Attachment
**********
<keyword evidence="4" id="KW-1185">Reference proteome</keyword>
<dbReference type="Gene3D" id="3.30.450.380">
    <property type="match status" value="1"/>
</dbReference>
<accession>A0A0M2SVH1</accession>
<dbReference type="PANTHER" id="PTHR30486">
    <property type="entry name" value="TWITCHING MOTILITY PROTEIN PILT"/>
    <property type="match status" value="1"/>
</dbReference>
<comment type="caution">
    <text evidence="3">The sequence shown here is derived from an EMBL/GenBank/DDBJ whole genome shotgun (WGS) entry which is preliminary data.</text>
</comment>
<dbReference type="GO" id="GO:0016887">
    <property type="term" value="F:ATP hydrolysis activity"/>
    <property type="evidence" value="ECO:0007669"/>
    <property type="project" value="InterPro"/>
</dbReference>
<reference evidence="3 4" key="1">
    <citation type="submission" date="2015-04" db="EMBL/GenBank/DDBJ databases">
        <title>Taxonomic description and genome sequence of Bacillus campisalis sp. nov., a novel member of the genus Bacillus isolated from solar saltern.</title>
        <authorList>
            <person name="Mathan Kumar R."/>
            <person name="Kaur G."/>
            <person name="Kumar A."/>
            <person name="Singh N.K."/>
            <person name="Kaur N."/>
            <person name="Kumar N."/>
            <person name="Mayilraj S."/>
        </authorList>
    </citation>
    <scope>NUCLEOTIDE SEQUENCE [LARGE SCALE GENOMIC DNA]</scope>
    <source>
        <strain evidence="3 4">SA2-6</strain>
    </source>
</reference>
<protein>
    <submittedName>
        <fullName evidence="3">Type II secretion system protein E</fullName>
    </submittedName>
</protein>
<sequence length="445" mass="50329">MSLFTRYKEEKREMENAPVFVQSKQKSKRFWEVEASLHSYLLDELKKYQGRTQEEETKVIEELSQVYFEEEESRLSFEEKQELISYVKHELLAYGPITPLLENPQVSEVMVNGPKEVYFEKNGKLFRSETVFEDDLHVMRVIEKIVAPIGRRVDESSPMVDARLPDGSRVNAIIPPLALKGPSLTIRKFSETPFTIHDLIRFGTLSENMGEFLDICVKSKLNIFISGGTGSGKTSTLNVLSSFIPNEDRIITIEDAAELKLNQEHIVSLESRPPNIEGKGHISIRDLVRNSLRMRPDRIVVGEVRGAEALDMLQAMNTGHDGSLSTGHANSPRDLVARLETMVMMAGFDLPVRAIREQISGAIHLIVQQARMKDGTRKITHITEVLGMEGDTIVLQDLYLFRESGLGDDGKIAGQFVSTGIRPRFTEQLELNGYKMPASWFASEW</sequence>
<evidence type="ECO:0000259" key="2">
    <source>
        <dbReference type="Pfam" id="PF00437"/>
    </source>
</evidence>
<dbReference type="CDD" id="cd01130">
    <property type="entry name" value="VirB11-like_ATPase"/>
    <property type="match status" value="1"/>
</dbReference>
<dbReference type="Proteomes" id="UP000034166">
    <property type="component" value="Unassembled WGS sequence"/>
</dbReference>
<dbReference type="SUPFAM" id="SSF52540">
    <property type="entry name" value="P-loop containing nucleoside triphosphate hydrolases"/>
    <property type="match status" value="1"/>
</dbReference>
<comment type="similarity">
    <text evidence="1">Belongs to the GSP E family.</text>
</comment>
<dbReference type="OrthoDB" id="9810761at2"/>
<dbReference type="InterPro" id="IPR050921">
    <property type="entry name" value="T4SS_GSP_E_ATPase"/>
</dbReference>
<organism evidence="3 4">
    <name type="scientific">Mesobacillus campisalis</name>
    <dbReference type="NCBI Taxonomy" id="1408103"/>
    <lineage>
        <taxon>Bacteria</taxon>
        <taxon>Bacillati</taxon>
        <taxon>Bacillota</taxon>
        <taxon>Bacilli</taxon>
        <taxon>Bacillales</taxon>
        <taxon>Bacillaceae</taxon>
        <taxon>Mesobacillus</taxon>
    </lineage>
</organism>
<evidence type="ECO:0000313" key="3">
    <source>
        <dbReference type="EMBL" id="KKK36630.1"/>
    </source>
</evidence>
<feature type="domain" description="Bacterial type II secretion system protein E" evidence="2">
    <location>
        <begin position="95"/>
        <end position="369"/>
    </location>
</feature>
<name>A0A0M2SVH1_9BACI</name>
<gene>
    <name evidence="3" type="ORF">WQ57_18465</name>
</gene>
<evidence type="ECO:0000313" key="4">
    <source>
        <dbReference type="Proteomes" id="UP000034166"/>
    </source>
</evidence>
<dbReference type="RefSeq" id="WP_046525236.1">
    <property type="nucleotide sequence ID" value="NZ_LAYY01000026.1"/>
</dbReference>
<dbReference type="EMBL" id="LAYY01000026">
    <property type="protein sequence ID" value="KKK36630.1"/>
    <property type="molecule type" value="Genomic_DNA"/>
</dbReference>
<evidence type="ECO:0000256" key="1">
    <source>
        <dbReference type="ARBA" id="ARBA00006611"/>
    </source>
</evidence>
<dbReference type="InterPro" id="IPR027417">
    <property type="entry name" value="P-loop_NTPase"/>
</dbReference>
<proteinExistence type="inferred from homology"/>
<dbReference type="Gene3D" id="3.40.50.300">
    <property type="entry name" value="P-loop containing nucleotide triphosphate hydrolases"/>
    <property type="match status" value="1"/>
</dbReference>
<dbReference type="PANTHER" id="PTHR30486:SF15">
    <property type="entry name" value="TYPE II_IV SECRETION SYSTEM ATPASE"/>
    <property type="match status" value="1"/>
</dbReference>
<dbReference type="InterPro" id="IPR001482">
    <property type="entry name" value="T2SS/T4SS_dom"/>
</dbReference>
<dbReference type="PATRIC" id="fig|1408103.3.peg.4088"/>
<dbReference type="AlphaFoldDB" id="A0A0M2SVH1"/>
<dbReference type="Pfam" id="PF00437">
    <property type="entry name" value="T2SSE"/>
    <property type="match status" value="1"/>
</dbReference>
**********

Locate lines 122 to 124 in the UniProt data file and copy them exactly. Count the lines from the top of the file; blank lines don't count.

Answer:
<dbReference type="InterPro" id="IPR001482">
    <property type="entry name" value="T2SS/T4SS_dom"/>
</dbReference>